Bottom line: the body could use more time off eating to lower insulin and to use its own stored fats for energy. Remember when we were growing up we might occasionally have had “a snack”? It was a cheeky stop between meals for something yummy […]
Tag: metabolic syndrome
Let’s do this! Please help me write the book. I’ve launched a Patreon page to help enable my research and writing. Against The Grain – a lifestyle manifesto for the future of the NHS. You can follow this link to become a patron here. Thank […]
We go to conferences for a lot of reasons, education, CPD, a day out of the office, networking. Networking means meeting up with like minded people but it also means stepping out of your bubble and meeting face to face with those who may not share your song-sheet. This latter scenario is more than likely to happen at a conference for medics about nutrition and public health, especially if you have a slightly controversial way of eating.
If I had known, I wouldn’t have chosen to sit next to the excitable judging vegan at dinner but the opportunity to talk did lead to some interesting discussion.
I don’t attack anyone who chooses a lifestyle that is different to mine, there are of course good vegan diets and there are highly processed, sugary breakfast cereal and Dorito diets. In my opinion if any diet requires supplementation then there is something fundamentally wrong with that diet. As I said, I don’t make personal attacks but I do get them, in social media land, for eating meat. That aside, and back to dinner…
As my prawn in garlic butter starter arrived I was informed that I really needed to consider a plant based diet for my health.
My dinner companion was staunchly against a low carbohydrate diet, her main argument being that “there is no existing data about low carb diets that tells us they are safe in the long term”. It is a line that I have heard before, to the letter, so I concluded that this was not her own conclusion. That aside, she went on to acknowledge my recent weight loss, that I no longer need to take a PPI or an inhaler, or regular pain killers, or any antidepressants that I had taken in the past. She acknowledged that it was great I could now ski with my children and that I enjoy martial arts training with them also, but she remained concerned about my future because “there’s no data”.
Well, here’s my data.
Right now I’m sitting on a high speed train heading home. There are no double blind randomised controlled trials by some eminent Harvard epidemiologist to tell me that not sticking my head out of the door is better for my long term health. Without that paper, I just don’t know what decision to make! My point is this. It is not a good enough academic argument to tell me that there are no high-evidence-level papers. If a student said that to me I would say “well done for your literature search, now let me hear what YOU think, what’s your best educated guess? Let’s formulate some ideas and thoughts. What do you think my future might have looked like without a change.”
I will tell you what my future looked like, as I told her. It looked like more and more physical inability, not being able to play with my children, it looked like diabetes, peripheral neuropathy, perhaps chronic kidney disease and hypertension. It looked like more medication, more PPI, more painkillers, diabetes medication, antihypertensives. It looked like more issues with PCOS and more depressive episodes. It looked like an increased risk of stroke, heart disease, Alzheimer’s and some cancers. With this going on I can tell you that my risk of dying younger is increased. It looked sad. That’s what we can say my future looked like, before I ditched the sugar and the grains, the breakfast cereals and the low fat yoghurts. So you might not have a paper, but I’m not waiting for you to catch up. I’m hedging my bets right now.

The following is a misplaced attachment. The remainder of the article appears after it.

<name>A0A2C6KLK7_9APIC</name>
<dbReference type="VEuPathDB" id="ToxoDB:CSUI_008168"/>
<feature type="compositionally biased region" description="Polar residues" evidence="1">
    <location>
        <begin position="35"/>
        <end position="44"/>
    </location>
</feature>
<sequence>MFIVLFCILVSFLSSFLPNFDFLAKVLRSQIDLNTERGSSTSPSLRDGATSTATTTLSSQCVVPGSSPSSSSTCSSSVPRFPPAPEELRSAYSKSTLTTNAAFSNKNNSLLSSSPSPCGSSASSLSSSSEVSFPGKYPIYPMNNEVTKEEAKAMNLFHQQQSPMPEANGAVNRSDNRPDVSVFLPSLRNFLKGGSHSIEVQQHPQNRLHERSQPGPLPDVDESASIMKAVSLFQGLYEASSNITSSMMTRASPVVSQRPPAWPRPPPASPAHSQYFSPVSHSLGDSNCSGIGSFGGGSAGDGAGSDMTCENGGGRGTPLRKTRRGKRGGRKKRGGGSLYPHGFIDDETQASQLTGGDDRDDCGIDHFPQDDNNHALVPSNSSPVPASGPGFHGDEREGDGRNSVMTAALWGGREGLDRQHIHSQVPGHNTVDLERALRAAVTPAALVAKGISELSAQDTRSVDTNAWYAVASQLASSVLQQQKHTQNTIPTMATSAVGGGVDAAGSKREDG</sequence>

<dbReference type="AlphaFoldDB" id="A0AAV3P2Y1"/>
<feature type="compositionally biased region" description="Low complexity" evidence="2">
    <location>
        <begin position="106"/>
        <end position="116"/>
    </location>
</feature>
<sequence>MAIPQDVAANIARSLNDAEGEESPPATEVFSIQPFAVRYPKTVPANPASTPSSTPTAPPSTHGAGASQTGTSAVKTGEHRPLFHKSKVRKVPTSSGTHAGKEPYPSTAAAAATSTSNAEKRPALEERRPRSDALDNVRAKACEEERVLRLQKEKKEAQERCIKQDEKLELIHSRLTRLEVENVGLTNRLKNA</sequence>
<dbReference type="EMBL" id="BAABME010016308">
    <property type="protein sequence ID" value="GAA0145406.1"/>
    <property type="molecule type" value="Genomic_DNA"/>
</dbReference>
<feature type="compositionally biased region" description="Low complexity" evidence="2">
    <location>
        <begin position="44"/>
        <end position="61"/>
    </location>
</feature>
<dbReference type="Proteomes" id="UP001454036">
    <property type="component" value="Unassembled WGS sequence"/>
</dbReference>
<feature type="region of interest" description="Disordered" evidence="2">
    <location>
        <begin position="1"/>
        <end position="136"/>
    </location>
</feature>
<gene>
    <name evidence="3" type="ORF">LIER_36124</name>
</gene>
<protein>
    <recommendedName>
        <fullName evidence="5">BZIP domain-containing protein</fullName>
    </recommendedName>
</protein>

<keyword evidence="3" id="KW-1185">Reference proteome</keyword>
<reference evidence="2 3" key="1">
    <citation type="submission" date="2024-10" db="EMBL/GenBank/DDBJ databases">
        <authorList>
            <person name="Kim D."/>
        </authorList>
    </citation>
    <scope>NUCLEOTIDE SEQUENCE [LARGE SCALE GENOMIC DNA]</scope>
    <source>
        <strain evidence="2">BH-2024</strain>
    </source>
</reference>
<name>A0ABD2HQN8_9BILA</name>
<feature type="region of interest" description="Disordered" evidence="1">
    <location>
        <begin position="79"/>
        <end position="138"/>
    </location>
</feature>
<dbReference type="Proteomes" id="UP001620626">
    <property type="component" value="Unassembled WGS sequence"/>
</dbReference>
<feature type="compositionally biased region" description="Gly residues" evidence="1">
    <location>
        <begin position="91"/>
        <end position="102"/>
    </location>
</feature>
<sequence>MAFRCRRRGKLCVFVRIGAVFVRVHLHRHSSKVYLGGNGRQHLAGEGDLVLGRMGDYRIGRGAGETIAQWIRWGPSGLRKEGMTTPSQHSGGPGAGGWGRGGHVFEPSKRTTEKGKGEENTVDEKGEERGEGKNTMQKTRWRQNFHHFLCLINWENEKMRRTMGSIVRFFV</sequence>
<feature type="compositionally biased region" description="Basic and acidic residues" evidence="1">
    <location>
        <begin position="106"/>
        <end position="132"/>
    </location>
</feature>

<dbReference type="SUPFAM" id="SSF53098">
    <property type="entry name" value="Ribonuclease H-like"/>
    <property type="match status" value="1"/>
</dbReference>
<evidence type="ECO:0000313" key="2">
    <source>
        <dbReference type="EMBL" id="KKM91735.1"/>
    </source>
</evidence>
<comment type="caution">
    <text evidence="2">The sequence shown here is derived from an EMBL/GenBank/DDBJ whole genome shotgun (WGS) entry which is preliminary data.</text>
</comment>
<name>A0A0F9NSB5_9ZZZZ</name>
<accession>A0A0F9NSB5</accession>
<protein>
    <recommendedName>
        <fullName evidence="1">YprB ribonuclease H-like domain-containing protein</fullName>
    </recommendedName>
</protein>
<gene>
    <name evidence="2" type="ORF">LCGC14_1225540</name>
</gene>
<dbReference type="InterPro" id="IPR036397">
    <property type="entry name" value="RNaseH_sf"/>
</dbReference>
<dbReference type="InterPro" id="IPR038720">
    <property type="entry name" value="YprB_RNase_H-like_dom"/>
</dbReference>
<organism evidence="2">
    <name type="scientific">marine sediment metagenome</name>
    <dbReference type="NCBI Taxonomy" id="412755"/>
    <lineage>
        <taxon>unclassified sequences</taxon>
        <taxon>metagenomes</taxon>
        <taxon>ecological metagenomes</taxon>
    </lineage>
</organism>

The conversation then turned to our views on intermittent fasting or time restricted eating but that’s for the next blog post…
As my main course arrived, a steak with a few more prawns, she looked longingly at my plate. “I love prawns in garlic butter” she muttered.
Yes, so do I.
Every day I hear the scoffing phrase “you just can’t cut out a whole food group” or “you just can’t demonise a food group”. It is an inbuilt, long-ago-learned phrase that you will often hear said against those improving their health by reducing their carbohydrate […]
This week has been a very positive one. Could the UK be leading the way in a grass roots low-carb public health solution? Listening to the KetoWoman Podcast at the end of last week was a treat. Daisy and Louise had been at the Public […]
Go find yourself a beam, a branch or one of those slack-lines and try balancing for a bit. How long can you last? Probably not as long as you’d like because chance are, like me, you are not an Olympic gymnast. Sure, you can engage your core and last a bit longer but you’re going to fall off. Do you think your falling off is due to your lack of will power or could there be other factors at play?
The concept of trying to balance anything will set you up for failure. No more so than the concept of a balanced diet, where you want to lose weight. Take a look at the “eat well” plate. I am reluctantly calling it by it’s name here but I don’t think it represents eating well at all.
If you follow this “eat well” plan, with its huge proportion of carbohydrates, by trying the balance macros, no matter how much you restrict calories, you will struggle to lose weight in the long term. Sure, calorie restriction and moderation of all these foods can lead to short term weight loss and you can quote the names of many CICO friends to me if you like but have we not grown out of the miserable self-loathing calorie restriction by now?
Look at the beige block of carbohydrates on that plate (the breads, cereals, pastas and biscuits). That’s a big chunk of stuff that there is actually no essential requirement for in our bodies. There is no disease of carbohydrate deficiency. The tiny amount of glucose that the body does need (in the blood represented by the blood sugar measurement) is used only by mitochondria-free red blood cells and can be manufactured by the body from other nutrients when it is needed. You don’t need to add extra, you don’t need this stuff, yet you keep coming back for more. Why is that?